I typically come to Paris with a pre-written list of pastry shops I want to try, either new places I’ve heard about or ones I’ve actively researched in advance of the trip. But sometimes, once there, I effortlessly stumble upon amazing, little-known gems when I have absolutely zero agenda. With the added thrill of surprise, these experiences are often some of the most inspiring.
On my most recent visit, I had no knowledge of Sébastien Gaudard or his patisserie (opened in late 2011) until I walked along Rue des Martyrs in search of brunch one sleepy Sunday morning. Blanketed with a delicate dusting of powdered sugar and cradled in fluted white papers, his white currant tarts called out to me through the window, pulling me into the shop that’s as airy and elegant as the pastries inside.
So when I found rare white currants, with similar serendipity, at my local farmers' market, I knew I had to recreate my own version of the tarts. Though I couldn’t resist adding these unusually petite blackberries (that were for sale next to the currants), I kept my ingredients simple and the overall look of the tarts in line with Guadard’s.
Sweet Tart Dough (Pâte Sucrée):
Yield: 12, 4-inch shells
1 cup (2 sticks butter)
½ cup sugar
½ teaspoon salt
2 cups flour
2 egg yolks
½ teaspoon vanilla extract
Pastry Cream Filling:
4 cups milk
½ vanilla bean, cut lengthwise and seeds scraped out
1 ¼ cup sugar, divided roughly in half
¾ cup cornstarch
Crème de cassis to taste
2 pints white currants
2 pints blackberries
Powdered sugar for dusting
For Sweet Tart Dough: In a stand mixer fitted with a paddle attachment, cream the butter, sugar, and salt until light and fluffy (about 2 minutes on medium speed). Add the flour and mix on low speed until fully incorporated. Scrape down the sides of the bowl, and then add the egg yolk and vanilla, mixing on low until the dough comes together. Wrap the dough tightly in plastic wrap and chill in the refrigerator for at least an hour.
Preheat oven to 350° F. Remove dough from fridge and let it soften at room temperature for a few minutes. Meanwhile, lightly butter and flour 12, four-inch tart pans.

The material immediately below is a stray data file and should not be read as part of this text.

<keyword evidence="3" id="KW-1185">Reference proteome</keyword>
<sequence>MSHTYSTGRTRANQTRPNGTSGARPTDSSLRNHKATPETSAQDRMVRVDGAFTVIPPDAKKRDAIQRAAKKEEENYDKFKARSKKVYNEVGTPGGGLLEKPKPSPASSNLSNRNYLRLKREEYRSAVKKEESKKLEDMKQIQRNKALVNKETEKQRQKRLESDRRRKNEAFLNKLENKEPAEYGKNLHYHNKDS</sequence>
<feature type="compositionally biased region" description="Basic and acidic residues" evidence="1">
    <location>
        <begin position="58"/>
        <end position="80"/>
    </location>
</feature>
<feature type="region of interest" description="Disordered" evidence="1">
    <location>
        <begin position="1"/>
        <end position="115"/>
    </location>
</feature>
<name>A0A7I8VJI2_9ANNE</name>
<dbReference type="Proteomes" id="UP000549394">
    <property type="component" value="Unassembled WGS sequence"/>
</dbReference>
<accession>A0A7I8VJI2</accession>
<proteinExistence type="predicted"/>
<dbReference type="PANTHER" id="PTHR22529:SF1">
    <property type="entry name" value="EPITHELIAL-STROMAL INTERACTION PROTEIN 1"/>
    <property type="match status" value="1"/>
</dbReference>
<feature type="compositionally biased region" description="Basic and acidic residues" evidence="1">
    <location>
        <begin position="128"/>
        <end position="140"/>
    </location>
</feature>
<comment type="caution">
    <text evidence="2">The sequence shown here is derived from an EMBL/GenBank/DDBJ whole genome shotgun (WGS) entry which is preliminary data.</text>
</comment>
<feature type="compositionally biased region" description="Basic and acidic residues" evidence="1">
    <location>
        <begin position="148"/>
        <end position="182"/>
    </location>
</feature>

Divide the dough into 12 even pieces, and then roll out into circles about ⅛- to ¼-inch thick. If dough sticks, dust with a little bit of flour. Prick small holes in the dough with a fork, and then carefully transfer the circles to the pans, lightly pressing the dough into the edges. Patch up any tears, and then roll a rolling pin over the top of the pans to remove any excess dough. Refrigerate for at least 30 minutes, and then bake for 10 to 15 minutes until lightly golden.
For Pastry Cream Filling: Create an ice bath by adding a handful of ice cubes and a splash of water to a large bowl, and then place another bowl fitted with a fine mesh sieve on top.
In a medium sauce pan, add milk, half the sugar, and vanilla bean seeds and pod, and then simmer on low. Meanwhile, in a medium bowl, whisk eggs, remaining sugar, and cornstarch until the mixture becomes pale yellow in color and ribbons when you drop a spoonful of it back into the bowl.
Once milk begins to boil, remove vanilla bean pod with a slotted spoon and then pour about a third of it into the egg mixture, stirring constantly. Add mixture back into the sauce pan and continue to whisk until it starts to boil. Pour over the ice bath and allow to cool. Stir in crème de cassis.
To Assemble: Fill tart shells with pastry cream, about ¾ of the way up the sides (if the pastry cream has completely set, beat in a stand mixture on medium for a few minutes). I like to fill a pastry bag with the cream and then pipe it into the shells, but you can always use a teaspoon, smoothing it out until it’s even. Arrange currants and blackberries on top, and then lightly dust with powdered sugar.